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How the Indians Lost Their Land

How the Indians Lost Their Land

Law and Power on the Frontier

Stuart Banner

ISBN 9780674023963

Publication date: 04/30/2007

Between the early seventeenth century and the early twentieth,nearly all the land in the United States was transferred from AmericanIndians to whites. This dramatic transformation has been understood in two very different ways--as a series of consensual transactions, but also as a process of violent conquest. Both views cannot be correct. How did Indians actually lose their land?

Stuart Banner provides the first comprehensive answer. He argues that neither simple coercion nor simple consent reflects the complicated legal history of land transfers. Instead, time, place, and the balance of power between Indians and settlers decided the outcome of land struggles. As whites' power grew, they were able to establish the legal institutions and the rules by which land transactions would be made and enforced.

This story of America's colonization remains a story of power, but a more complex kind of power than historians have acknowledged. It is a story in which military force was less important than the power to shape the legal framework within which land would be owned. As a result, white Americans--from eastern cities to the western frontiers--could believe they were buying land from the Indians the same way they bought land from one another. How the Indians Lost Their Land dramatically reveals how subtle changes in the law can determine the fate of a nation, and our understanding of the past.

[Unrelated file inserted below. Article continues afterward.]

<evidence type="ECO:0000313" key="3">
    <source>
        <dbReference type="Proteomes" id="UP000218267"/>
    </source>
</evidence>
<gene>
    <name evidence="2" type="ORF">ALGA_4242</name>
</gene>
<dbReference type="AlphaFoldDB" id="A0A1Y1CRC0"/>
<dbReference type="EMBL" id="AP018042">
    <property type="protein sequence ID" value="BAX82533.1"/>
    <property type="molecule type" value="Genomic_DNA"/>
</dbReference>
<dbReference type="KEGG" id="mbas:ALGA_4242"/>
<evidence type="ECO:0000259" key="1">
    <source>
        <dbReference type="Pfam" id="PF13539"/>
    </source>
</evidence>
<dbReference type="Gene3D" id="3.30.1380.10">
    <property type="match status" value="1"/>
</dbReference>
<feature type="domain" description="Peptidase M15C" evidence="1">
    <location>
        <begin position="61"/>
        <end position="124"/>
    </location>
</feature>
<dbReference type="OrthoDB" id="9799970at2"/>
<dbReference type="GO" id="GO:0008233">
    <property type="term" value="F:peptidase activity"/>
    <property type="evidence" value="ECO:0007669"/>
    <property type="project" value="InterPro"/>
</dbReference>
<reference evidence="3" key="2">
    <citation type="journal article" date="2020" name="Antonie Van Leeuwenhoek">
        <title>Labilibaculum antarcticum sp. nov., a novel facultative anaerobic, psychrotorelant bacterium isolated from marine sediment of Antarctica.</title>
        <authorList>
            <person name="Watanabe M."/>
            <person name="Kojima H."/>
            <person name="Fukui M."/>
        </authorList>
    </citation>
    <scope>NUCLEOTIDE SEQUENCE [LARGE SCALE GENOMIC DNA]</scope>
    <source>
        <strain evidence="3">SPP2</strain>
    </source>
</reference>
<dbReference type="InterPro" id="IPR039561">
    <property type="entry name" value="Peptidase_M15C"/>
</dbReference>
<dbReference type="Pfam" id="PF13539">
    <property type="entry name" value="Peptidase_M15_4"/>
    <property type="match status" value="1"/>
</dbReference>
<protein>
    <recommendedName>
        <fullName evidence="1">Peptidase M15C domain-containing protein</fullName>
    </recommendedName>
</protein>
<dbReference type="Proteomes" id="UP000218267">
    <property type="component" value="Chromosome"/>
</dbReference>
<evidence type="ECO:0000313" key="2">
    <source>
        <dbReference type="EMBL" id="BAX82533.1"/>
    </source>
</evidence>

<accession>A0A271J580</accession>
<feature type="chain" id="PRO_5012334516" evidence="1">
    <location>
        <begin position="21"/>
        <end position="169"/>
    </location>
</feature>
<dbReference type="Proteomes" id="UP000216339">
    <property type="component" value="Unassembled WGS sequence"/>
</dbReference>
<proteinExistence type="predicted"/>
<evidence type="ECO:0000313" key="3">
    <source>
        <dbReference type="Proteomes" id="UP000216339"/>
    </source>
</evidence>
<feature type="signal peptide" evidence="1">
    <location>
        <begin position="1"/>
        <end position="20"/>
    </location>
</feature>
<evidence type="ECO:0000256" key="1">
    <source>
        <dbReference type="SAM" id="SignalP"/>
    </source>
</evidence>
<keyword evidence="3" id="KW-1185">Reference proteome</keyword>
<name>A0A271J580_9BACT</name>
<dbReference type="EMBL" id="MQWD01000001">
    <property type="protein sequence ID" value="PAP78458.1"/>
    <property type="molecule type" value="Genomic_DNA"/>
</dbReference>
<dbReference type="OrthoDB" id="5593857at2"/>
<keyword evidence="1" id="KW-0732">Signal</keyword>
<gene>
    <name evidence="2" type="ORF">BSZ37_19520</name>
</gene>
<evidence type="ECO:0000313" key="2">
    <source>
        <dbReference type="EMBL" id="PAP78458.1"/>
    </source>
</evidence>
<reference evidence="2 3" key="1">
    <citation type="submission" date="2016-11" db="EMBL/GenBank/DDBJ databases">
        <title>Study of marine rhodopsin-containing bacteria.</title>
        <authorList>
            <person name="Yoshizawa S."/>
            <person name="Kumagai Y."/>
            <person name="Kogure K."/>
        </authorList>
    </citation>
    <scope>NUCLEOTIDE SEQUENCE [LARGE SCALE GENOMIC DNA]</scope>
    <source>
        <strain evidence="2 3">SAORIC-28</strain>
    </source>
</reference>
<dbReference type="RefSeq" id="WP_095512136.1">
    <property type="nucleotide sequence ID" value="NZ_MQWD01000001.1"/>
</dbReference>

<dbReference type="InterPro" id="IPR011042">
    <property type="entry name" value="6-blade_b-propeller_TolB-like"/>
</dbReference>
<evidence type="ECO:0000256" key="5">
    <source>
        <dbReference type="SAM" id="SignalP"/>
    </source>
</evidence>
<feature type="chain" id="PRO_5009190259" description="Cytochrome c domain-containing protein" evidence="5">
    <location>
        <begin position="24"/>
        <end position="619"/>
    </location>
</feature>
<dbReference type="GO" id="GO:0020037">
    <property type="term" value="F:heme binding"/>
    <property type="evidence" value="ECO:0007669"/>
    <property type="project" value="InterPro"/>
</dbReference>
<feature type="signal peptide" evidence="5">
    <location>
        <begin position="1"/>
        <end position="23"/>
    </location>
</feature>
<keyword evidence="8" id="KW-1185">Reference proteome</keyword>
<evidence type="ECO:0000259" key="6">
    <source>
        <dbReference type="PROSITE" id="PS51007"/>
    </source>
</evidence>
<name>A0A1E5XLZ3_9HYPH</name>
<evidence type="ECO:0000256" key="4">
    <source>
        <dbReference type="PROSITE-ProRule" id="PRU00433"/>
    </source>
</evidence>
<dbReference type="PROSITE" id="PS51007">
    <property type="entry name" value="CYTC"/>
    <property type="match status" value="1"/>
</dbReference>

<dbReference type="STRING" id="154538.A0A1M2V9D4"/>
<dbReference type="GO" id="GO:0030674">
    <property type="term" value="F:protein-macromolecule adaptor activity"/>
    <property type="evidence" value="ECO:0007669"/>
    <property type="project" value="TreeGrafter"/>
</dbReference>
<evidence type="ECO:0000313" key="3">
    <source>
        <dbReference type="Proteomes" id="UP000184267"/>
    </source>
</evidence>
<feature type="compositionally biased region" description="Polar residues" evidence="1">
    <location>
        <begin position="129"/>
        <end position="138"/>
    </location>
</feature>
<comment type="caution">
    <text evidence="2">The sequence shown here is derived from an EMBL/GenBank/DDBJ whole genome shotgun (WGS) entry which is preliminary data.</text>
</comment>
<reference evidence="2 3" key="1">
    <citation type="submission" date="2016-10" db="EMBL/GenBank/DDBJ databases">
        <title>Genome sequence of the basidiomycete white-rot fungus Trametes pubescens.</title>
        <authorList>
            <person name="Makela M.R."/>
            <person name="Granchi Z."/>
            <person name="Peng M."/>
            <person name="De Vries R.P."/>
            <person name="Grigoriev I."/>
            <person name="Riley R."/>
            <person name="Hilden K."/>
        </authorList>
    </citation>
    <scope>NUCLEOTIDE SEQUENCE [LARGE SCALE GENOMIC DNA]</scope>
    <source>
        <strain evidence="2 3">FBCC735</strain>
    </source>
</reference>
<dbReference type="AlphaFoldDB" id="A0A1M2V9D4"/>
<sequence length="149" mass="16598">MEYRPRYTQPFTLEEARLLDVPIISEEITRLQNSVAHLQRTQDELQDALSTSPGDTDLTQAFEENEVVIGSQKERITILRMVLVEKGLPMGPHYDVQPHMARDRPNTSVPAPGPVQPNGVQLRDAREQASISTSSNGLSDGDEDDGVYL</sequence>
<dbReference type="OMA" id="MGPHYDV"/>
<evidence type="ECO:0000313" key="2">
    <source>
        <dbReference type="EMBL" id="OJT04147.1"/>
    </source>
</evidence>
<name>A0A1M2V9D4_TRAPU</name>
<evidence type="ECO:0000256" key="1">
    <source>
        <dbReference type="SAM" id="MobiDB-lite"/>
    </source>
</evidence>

• In deceptively simple prose, Stuart Banner lays out the complexities and contradictions of the long history of how Anglo-Americans justified the dispossession of Native Americans. His even-handed exploration of the moral gymnastics necessary for lawyers, politicians, and writers to make expropriation seem logical and Native participation voluntary breathes new life into the old saying about the pen proving mightier than the sword.

    —Daniel K. Richter, author of Facing East from Indian Country: A Native History of Early America


  • Stuart Banner is Norman Abrams Professor of Law at the University of California, Los Angeles.

Book Details

  • 352 pages
  • 0-7/8 x 6-1/8 x 9-1/4 inches
  • Belknap Press

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